A Gift From the Mayans
4 truths I learned from an ancient civilization that guide me to a promising future
According to the Mayan calendar, the 5125 year-long cycle ended on December 21, 2012.
The idea made for some interesting movies and several best-selling books — many of which were mostly over-dramatized fiction with little basis in fact.
There were, however, a small group of people who had construed this event to be the literal end of time — and life — on this planet.
Other radical interpretations suggested the “end-of-days calendar” was really a kind of astronomic timetable, warning us of apocalyptic changes in weather and geo-centricity that could result in the loss of much of the world’s infrastructure that we now take for granted.
The world’s leading experts had assured us we had little to fear. And that in all likelihood, December 21, 2012, would come and go without incident — and with most people’s thoughts focused on Christmas shopping, holiday parties, and eggnog.
It seems like a shame, really, to have an ancient civilization like the Mayans — who left us with such a nifty collection of temples and the basis for modern-day astronomy — predict such a significant event without attributing some credibility to their efforts.
Maybe our mistake in considering the 2012 prediction was our “all or nothing” context.
By thinking only in terms of extreme opposites — catastrophic prophecy or entirely meaningless timekeeping — we might have overlooked a more fertile middle-ground.
Just for fun, let’s consider the re-setting of the Mayan calendar with a different mentality.
What if, rather than predicting a cataclysmic end to our way of life, the Mayans were encouraging future generations to periodically examine their lives, re-evaluate their priorities and, if necessary, make a few changes?
Personally, I like the idea.
And it started me thinking …
What if, for the next few months, I decided to live my life as if the world really was coming to an end?
How would I spend my time? Where would I go? Who would I want to see — and what would we talk about — if I knew it would be my last conversation with that person?
I quickly realized it would put a different perspective on the way I use my time — a different set of rules to live by.
Now I was hooked.
I decided to determine what my New Rules would be, considering them as little reminders to keep me focused on the things in life that were important.
If you find any of them useful, feel free to borrow, modify, or adapt to your own situation — not only for the balance of this year, but for all the years to come.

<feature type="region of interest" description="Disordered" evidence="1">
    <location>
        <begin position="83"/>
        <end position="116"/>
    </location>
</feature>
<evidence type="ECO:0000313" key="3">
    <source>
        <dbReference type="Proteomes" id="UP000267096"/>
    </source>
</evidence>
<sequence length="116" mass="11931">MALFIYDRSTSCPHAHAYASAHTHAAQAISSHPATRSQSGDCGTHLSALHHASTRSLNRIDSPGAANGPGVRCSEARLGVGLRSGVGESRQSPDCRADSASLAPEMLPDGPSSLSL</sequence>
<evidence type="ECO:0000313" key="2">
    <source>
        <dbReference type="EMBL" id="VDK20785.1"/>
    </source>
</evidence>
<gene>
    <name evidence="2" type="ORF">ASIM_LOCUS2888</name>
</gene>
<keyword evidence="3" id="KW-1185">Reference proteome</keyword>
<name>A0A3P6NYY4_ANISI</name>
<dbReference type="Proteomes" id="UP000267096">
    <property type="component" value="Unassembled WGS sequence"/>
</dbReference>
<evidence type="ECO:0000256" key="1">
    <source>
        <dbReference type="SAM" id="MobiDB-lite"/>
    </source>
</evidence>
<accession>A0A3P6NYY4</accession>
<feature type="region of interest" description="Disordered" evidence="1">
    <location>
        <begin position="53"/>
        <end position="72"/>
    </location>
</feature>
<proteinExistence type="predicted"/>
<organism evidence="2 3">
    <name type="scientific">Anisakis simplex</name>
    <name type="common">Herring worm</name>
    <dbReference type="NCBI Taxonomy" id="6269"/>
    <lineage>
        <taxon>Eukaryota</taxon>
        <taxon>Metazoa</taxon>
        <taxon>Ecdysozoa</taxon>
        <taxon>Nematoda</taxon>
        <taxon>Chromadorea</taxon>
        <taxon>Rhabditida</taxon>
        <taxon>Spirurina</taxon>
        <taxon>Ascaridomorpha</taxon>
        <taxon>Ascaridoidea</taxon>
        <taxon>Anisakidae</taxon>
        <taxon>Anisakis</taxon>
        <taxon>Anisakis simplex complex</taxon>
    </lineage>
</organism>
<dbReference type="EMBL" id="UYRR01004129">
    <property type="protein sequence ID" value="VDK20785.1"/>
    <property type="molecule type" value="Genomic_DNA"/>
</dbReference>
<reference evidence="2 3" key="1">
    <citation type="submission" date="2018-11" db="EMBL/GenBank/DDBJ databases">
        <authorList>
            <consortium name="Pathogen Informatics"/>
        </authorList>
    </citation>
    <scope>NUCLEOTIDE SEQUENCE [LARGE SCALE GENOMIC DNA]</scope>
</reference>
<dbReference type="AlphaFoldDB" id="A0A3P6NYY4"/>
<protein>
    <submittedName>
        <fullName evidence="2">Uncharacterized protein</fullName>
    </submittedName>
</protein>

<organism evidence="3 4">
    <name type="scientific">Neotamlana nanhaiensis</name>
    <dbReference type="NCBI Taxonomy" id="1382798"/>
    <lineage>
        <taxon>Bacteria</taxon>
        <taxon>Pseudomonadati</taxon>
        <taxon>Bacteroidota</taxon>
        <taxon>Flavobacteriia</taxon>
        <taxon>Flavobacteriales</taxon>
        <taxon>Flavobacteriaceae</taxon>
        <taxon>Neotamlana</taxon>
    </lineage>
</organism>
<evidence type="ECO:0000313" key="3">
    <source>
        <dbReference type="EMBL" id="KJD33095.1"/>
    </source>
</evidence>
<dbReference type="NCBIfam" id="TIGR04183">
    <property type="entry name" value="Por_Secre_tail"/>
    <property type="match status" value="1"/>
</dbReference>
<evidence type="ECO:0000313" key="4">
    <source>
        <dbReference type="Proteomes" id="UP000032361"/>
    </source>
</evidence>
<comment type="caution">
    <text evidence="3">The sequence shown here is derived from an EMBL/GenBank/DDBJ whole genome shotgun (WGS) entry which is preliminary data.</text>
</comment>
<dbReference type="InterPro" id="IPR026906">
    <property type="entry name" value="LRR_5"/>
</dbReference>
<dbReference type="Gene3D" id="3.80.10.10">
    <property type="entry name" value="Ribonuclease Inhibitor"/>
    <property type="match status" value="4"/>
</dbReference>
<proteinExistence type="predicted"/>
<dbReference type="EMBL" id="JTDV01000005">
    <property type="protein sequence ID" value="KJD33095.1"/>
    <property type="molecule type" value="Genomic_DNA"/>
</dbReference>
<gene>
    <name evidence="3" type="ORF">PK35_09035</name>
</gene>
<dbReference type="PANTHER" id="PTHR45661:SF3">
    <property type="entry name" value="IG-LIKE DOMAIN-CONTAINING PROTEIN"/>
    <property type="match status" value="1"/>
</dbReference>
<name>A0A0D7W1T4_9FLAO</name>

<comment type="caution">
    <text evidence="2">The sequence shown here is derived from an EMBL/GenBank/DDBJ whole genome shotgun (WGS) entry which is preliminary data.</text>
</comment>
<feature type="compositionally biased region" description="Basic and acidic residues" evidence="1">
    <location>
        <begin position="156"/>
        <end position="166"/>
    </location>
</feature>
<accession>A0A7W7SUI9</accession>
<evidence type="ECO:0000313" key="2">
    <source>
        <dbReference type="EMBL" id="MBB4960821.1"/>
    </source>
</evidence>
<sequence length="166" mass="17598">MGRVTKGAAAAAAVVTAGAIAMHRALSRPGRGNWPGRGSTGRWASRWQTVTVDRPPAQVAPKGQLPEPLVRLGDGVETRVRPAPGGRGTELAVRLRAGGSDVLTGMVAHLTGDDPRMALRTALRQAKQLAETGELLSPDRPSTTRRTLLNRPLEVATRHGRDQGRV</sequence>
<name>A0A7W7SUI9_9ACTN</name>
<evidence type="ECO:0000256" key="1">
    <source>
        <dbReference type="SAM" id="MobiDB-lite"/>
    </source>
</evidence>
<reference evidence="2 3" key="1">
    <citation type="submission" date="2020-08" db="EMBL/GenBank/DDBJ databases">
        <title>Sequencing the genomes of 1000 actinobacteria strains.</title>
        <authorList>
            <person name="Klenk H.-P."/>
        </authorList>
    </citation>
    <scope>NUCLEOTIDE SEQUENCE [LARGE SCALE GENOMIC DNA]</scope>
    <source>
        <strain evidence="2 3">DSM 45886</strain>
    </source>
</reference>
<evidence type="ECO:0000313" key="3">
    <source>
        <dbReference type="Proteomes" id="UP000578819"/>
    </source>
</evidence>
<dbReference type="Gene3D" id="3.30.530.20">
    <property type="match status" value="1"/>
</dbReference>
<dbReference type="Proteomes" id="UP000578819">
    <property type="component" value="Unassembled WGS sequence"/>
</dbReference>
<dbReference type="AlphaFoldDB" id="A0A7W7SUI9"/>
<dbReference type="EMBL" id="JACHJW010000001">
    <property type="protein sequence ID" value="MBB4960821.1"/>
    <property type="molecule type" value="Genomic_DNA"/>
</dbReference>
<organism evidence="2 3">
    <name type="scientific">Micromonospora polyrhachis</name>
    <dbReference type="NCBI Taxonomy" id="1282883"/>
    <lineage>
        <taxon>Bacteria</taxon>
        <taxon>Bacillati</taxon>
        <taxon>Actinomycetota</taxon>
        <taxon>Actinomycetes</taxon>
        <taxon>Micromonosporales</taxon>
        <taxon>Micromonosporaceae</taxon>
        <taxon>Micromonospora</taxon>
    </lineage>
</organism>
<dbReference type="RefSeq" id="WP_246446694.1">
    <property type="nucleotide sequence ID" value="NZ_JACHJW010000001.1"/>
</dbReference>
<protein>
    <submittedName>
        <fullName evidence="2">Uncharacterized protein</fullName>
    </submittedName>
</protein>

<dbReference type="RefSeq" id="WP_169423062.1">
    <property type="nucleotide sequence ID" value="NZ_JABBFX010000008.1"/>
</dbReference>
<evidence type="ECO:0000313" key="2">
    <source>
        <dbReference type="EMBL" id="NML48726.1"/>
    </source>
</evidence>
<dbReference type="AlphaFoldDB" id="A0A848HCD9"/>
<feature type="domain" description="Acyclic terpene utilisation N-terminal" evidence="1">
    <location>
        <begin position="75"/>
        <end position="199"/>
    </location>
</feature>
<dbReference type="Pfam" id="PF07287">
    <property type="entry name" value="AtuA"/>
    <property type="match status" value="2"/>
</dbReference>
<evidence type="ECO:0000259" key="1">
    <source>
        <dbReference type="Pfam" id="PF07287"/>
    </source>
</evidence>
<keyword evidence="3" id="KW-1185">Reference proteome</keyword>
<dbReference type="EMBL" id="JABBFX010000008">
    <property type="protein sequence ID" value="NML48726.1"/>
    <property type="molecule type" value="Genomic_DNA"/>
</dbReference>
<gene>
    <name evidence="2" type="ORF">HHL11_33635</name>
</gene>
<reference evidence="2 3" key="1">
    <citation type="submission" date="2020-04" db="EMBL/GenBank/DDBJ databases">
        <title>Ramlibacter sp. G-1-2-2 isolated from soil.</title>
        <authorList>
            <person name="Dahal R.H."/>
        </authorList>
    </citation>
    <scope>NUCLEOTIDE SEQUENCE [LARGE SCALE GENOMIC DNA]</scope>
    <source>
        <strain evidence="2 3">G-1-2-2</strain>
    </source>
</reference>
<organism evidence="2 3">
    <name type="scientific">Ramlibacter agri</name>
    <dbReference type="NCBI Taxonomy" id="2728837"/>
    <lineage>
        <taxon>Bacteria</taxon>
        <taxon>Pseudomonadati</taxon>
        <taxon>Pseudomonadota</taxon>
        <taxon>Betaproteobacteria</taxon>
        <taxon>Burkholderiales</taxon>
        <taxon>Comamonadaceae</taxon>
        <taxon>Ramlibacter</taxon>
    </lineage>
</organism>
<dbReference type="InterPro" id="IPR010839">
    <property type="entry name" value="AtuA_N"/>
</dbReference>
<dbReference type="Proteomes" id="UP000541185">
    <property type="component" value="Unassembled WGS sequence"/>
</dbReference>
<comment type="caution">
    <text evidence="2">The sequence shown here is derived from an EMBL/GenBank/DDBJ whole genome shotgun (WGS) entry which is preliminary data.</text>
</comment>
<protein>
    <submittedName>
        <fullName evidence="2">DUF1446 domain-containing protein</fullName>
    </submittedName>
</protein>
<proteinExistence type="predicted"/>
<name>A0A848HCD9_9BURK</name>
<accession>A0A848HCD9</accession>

Go your own way.
Live life by your standards.
If you decide to adopt other people’s lifestyles, dictates, and doctrines, do so only if it’s right for you.
Once we’ve reached adulthood, we’ve earned the right to call our own shots — to live where we choose, see who we want, and to spend our time in ways that are personally satisfying.
As long as our choices don’t hurt others, we have the right to explore the opportunities of a lifetime.
Use every day to advantage.
Recognize that the days are passing.
Our time is limited, so make each day count for something.
When we’re twenty, the future is a vague and seemingly endless string of tomorrows. But those with the majority of their years behind them often encourage us to spend our time consciously, and in ways that make us — and others — happy.
One of my closest family friends (now eighty-six) put it extremely well:
“Don’t celebrate your eightieth birthday still wishing you had traveled more, worried less, made more friends, visited family more often, repaired broken relationships, or been more willing to try new things.”
Whether you are looking at another fifty years or another five, live every day in appreciation of how you spend your time.
Remain flexible to change.
Remember, life is what happens while you’re planning your future.
It seldom works out the way we think it will. But it does work out.
Being receptive to alternative experiences can be a real source of joy and excitement.
Regardless of what happens, don’t take it too seriously.
Socrates suggested it. Shakespeare said it. And Will Rogers made it a classic.
Most recently, it was repeated very eloquently by Bill Harris, a brain-wave researcher and founder of the Centerpointe Research Institute:
“We adopt the role of actor, witness, or author, giving our hearts fully to the game of life, knowing all the while that it is a great diversion and will eventually end.” — Bill Harris
Personally, I’m looking forward to living life to its fullest on every December 21st, and in all the days that follow.
© 2020 Jill Reid. All Rights Reserved.
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Jill Reid is the author of Real Life, and founder of Pathway to Personal Growth and Kitchen Spirit. Her books and articles explore life, happiness, self-improvement, health, productivity, relationships, and personal success strategies for living longer and stronger through positive lifestyle choices.